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Edge: Mapping inequity

School district secessions contributing to re-segregation, rising disparities for students
Eric Houck and Brittany Murray

Co-authors Eric Houck and Brittany Murray.

The following article is from the Fall 2020 issue of Edge: Carolina Education Review.

Researchers: Eric Houck & Brittany Murray

Schools in America have re-segregated, with students attending public schools that are more racially divided today than they were in the 1960s.

The Edge
School district secessions, in which portions of school districts split from pre-existing districts, are contributing to increasing racial segregation of American public schools. Secessions are also serving to exacerbate wealth disparities among school systems. Eric Houck, associate professor in educational leadership and policy at the UNC-Chapel Hill School of Education, worked with then-doctoral student Brittany Murray to conduct a study that quantified the financial and demographic changes brought about by school district secessions.

School district secessions, in which new school districts are split from pre-existing districts, make up just one of the mechanisms that have contributed to the racial re-segregation of schools. The re-segregation of schools is having financial impact, leading to a growing wealth disparity among schools, according to a study by Eric Houck, associate professor in educational leadership at the UNC-Chapel Hill School of Education, and then-doctoral student Brittany Murray.

Houck is an authority on education finance issues. He is a co-author of one of the leading school finance textbooks — “Modern Education Finance & Policy” — and his research has appeared in publications such as the Journal of Education Finance, the Peabody Journal of Education, Education and Urban Society, and Leadership and Policy in Schools.

His recent research focuses on how state-level school funding policies interact with school and school system demographics, particularly via teacher salary structures and student assignment policies.

One aspect of Houck’s research examines the link between school resource allocation and school re-segregation. In this recent study, Houck and then-graduate assistant Murray — now an assistant professor at Davidson College — analyzed the fiscal impacts of school district secessions, finding that they both concentrate the racial makeup of seceding and left-behind districts, and leave fewer resources for the left-behind districts, which often have higher proportions of minority students (Houck & Murray, 2019).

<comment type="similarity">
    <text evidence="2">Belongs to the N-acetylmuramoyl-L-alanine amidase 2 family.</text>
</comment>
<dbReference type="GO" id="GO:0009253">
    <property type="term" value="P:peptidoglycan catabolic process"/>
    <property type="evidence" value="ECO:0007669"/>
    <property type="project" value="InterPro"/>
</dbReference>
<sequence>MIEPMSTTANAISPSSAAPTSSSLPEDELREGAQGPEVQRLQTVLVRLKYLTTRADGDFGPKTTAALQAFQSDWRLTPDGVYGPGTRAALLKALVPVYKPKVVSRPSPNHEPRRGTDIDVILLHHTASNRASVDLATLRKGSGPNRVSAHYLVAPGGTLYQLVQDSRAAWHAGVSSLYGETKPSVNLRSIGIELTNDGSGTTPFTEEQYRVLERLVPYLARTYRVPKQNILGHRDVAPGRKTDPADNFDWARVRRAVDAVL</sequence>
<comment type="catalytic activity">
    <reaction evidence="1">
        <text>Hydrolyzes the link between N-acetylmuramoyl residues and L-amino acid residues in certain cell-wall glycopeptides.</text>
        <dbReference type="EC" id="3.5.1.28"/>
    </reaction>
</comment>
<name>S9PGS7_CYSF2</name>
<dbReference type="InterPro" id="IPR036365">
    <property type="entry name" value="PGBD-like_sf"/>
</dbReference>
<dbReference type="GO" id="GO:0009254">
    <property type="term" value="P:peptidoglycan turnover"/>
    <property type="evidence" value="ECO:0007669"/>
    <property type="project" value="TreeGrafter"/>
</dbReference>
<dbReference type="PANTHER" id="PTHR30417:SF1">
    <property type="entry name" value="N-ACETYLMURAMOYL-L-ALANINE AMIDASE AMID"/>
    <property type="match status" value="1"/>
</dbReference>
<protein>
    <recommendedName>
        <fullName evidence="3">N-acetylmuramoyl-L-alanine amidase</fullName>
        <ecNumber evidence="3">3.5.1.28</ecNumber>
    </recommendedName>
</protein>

Racial segregation in schools was declared unconstitutional in 1954, when the U.S. Supreme Court ruled in Brown v. Board of Education that it was unconstitutional to divide schools based on race. In many communities, Whites sought ways to avoid implementing the requirements of Brown, spurred by the Court’s additional ruling in 1955 known as Brown v. Board of Education II in which justices outlined the steps to be taken to desegregate schools and called for the work to be done “with all deliberate speed.”

Building upon the “go slow” approach of Brown II, in the decades since Brown, courts have issued a series of rulings that have made it easier for communities to re-segregate their schools. Among the cases: San Antonio v. Rodriguez in 1972 and Milliken v. Bradley in 1974.

In Rodriguez, the Court ruled that education was not a fundamental right and that school funding mechanisms based on local property taxes did not violate the Equal Protection Clause of the U.S. Constitution. The ruling allowed inter-district variation in community financial support for schools to remain in place, allowing wealthier school districts to use their wealth to fund higher teacher salary supplements, better instructional materials, and other resources.

In Milliken, the Court disallowed efforts to balance racial makeup of schools across school district boundaries, allowing districts to maintain racial segregation if they could demonstrate that the segregation was not the result of specific laws.